“No one asked, the situation was difficult, many people died, everyone was searching for the missing and the dead. This situation continued for many months.”
Along with thousands of other Palestinians, Kanaan and her husband left for Tunisia in late 1982, it is still unclear whether her children are alive or dead.
“One morning, while I was in Tunisia, the Palestinian newspaper al-Thawra published a list of the martyrs who had died in Sabra and Shatila – my son Maher was among them,” she recounted.
“It was a very difficult moment. I was frantically shouting, ‘Maher, Maher.’ That is very difficult news. “
As for Maymana, the trail was cold.
‘Smell of death’
Nawal Abu Rudeinah was six years old when the militia arrived in Shatila. Unlike Kanaan, she couldn’t run away from the massacre, and neither could her family.
“I remember the strong smell of death. I remember walking among many corpses. It’s not real,” Abu Rudeinah, 46, told Al Jazeera from her home in Shatila.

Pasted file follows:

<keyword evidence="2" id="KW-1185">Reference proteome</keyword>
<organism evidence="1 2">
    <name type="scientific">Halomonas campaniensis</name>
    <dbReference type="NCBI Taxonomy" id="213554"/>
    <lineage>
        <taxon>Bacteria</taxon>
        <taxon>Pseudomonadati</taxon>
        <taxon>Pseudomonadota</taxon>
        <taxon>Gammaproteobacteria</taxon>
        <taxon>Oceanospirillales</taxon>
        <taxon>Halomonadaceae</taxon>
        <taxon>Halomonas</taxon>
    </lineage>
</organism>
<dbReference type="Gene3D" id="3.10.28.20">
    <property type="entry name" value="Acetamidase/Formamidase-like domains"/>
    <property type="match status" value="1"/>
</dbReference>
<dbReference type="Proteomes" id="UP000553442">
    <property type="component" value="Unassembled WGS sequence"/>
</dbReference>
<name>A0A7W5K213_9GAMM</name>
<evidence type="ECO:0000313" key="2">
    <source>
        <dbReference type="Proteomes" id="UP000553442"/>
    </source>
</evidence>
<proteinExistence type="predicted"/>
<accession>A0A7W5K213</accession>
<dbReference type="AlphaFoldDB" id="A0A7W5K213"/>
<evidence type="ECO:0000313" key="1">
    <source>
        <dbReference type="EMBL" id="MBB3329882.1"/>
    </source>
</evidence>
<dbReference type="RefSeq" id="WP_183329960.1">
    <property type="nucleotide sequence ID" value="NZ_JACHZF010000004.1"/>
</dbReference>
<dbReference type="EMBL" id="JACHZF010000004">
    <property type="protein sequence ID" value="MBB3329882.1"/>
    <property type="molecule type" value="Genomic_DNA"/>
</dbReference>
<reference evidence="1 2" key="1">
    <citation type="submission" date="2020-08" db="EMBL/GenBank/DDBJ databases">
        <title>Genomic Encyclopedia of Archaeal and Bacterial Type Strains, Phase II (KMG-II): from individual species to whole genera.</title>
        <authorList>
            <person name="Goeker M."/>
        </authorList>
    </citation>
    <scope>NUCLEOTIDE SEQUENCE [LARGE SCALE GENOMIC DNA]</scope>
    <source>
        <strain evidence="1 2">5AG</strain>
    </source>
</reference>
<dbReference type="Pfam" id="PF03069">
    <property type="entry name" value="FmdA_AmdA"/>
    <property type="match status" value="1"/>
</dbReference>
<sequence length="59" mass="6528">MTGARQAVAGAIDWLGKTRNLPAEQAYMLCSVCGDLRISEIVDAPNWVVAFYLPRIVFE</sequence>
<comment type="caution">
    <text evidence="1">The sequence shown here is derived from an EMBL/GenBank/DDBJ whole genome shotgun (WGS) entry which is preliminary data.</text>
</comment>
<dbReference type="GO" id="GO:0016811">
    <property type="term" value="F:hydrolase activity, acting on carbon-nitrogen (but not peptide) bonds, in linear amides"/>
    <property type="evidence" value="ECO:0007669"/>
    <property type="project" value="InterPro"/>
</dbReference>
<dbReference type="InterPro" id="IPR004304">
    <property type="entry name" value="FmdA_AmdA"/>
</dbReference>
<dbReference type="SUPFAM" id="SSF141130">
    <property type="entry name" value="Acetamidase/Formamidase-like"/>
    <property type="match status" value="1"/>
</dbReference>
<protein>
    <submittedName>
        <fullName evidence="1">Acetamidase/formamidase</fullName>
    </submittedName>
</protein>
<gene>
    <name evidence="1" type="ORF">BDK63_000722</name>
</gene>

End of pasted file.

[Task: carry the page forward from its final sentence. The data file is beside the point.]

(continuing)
She explains that her father, Shawkat, and pregnant sister, Amal, were killed in the massacre, along with her grandfather, aunt, and 12 other relatives.
“There are people without arms, with brains on the floor, there are women with bare feet and blankets,” she continued.
“When they entered our house, they took all the men out, lined them up and started beating them with heavy bricks on their heads. I will never forget this scene.”
Abu Rudeinah’s mother died of a heart attack five years later, and she was forced to drop out of school to care for her younger brother, Mohammad.
“My childhood was horrible. We usually don’t have food. We’ll get donations from everyone, but we feed ourselves. I will stand on the chair and cook. By the age of 16 I knew how to do everything,” she said.
The Sabra and Shatila massacres continue to highlight the plight of Palestinian refugees in Lebanon today, who number 479,000, according to the United Nations.
About 45% of them live in the country’s 12 refugee camps, which suffer from overcrowding, poor housing conditions, unemployment, poverty and lack of access to basic services and assistance. legal help.